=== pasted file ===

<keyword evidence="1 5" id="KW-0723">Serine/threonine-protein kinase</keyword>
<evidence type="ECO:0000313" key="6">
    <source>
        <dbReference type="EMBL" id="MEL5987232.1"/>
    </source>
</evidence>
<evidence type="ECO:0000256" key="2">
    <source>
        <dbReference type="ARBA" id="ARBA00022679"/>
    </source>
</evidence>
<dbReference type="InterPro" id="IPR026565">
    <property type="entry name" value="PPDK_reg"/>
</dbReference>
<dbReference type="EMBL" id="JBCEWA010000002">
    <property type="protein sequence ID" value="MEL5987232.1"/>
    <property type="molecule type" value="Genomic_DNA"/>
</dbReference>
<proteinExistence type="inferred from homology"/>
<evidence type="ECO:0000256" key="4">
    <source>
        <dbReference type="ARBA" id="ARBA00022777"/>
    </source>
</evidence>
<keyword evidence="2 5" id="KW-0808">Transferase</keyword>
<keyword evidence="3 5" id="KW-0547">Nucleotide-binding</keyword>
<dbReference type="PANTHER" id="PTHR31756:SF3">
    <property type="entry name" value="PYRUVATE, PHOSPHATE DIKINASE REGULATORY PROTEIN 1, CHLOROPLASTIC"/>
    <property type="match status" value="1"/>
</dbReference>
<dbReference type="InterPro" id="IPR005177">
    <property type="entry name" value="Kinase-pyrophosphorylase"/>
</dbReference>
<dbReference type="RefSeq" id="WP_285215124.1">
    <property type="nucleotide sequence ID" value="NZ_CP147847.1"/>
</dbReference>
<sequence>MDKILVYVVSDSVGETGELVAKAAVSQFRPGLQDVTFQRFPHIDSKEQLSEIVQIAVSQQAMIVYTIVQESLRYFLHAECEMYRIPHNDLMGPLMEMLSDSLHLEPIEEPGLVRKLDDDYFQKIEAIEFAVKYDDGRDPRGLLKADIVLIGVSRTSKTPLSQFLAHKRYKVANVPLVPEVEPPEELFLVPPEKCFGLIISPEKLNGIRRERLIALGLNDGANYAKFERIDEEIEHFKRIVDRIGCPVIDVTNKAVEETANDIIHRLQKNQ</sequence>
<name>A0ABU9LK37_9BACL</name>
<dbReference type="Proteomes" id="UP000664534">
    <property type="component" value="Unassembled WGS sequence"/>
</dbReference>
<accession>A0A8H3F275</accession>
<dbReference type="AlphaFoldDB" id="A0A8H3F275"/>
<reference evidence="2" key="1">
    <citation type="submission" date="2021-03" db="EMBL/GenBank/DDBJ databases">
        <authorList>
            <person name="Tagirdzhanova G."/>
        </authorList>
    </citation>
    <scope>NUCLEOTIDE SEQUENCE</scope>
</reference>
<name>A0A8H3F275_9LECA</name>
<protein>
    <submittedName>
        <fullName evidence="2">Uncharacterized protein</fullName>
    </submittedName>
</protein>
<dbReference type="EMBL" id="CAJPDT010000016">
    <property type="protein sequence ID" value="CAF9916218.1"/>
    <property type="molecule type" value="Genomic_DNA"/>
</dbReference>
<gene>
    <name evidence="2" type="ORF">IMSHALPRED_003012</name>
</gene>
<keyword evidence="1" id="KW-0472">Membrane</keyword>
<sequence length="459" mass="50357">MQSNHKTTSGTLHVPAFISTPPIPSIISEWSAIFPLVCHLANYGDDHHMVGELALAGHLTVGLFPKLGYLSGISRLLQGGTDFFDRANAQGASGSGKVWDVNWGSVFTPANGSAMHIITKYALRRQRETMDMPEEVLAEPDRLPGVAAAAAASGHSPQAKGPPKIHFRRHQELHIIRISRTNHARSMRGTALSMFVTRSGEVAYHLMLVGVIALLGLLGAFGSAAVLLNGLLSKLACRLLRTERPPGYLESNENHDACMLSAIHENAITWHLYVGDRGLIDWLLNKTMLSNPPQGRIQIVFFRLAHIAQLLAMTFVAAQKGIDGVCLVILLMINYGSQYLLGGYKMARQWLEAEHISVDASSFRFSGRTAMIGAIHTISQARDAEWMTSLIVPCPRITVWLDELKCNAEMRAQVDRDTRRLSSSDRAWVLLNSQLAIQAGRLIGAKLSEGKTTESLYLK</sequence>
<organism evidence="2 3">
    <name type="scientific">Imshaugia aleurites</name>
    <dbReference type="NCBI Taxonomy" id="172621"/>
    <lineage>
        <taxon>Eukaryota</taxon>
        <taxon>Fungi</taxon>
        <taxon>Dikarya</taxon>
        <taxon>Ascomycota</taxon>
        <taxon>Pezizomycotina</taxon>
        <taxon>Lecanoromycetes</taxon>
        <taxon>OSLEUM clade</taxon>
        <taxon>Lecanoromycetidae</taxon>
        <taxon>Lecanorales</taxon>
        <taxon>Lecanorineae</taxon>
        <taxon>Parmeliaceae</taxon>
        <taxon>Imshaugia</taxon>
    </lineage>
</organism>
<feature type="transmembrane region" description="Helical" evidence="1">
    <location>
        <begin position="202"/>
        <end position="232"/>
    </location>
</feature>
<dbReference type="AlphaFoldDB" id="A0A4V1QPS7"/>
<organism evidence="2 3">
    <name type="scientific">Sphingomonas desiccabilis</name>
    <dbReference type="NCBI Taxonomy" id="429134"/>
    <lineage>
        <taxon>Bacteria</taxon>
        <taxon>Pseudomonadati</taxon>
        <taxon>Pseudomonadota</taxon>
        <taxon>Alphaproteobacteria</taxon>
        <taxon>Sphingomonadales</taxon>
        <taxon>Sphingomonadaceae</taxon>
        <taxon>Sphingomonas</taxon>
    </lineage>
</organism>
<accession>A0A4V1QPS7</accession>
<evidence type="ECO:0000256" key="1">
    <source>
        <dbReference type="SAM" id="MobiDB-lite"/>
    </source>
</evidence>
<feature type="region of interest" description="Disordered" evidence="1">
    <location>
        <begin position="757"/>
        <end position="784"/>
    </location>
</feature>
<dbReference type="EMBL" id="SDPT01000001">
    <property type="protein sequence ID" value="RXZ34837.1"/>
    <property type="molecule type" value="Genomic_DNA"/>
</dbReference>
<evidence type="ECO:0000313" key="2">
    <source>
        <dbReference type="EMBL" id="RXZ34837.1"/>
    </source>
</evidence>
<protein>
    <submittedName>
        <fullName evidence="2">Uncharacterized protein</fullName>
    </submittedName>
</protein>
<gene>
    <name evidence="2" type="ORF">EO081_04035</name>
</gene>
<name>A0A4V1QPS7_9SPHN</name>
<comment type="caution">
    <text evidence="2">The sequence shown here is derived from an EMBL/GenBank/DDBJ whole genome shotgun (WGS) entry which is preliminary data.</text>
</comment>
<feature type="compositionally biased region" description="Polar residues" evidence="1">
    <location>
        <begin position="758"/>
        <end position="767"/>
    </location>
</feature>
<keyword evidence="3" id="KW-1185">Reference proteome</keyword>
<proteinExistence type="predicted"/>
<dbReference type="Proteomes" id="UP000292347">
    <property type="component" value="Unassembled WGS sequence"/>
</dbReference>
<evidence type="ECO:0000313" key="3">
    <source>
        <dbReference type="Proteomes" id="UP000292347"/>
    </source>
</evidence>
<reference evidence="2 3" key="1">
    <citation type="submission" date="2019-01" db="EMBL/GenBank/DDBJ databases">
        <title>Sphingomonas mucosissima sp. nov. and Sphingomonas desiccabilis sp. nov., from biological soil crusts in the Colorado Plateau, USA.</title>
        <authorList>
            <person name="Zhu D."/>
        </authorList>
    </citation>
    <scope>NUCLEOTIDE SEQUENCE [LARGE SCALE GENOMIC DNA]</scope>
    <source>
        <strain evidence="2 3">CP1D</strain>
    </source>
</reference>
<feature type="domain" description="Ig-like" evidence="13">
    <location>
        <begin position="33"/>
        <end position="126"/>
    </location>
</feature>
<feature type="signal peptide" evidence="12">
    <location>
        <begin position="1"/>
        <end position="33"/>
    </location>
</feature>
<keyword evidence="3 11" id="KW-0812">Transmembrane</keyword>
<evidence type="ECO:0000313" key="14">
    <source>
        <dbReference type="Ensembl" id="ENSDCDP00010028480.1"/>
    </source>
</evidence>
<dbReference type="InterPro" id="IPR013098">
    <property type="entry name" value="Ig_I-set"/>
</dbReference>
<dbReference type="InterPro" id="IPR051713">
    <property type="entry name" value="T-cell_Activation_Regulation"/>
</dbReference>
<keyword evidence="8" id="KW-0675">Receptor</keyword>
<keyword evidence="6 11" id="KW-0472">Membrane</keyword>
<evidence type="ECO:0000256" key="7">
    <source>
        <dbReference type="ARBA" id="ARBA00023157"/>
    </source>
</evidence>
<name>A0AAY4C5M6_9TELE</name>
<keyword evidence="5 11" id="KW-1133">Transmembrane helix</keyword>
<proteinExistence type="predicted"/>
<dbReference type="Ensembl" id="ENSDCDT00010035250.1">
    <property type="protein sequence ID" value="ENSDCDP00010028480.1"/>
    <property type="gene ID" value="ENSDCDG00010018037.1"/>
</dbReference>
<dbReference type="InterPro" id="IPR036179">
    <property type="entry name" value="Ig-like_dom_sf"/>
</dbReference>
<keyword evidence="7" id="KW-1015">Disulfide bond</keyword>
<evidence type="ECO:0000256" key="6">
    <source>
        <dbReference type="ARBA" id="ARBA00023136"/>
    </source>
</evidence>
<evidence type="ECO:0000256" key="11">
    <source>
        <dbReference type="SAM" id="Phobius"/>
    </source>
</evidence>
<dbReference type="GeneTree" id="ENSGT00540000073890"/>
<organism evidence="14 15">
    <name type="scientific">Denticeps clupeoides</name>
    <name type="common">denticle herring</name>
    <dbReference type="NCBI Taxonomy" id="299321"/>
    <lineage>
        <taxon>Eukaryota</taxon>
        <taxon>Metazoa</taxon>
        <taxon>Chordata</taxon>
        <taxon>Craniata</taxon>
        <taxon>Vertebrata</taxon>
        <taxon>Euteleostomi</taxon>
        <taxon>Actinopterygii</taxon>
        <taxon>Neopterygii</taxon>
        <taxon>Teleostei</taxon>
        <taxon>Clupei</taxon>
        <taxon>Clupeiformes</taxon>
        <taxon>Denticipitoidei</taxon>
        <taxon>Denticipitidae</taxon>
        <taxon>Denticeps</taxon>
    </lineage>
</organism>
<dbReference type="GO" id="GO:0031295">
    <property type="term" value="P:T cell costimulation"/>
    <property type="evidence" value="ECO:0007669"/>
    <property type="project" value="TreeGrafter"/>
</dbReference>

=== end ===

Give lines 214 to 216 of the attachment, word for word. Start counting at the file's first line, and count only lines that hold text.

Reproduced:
    <source>
        <dbReference type="SAM" id="Phobius"/>
    </source>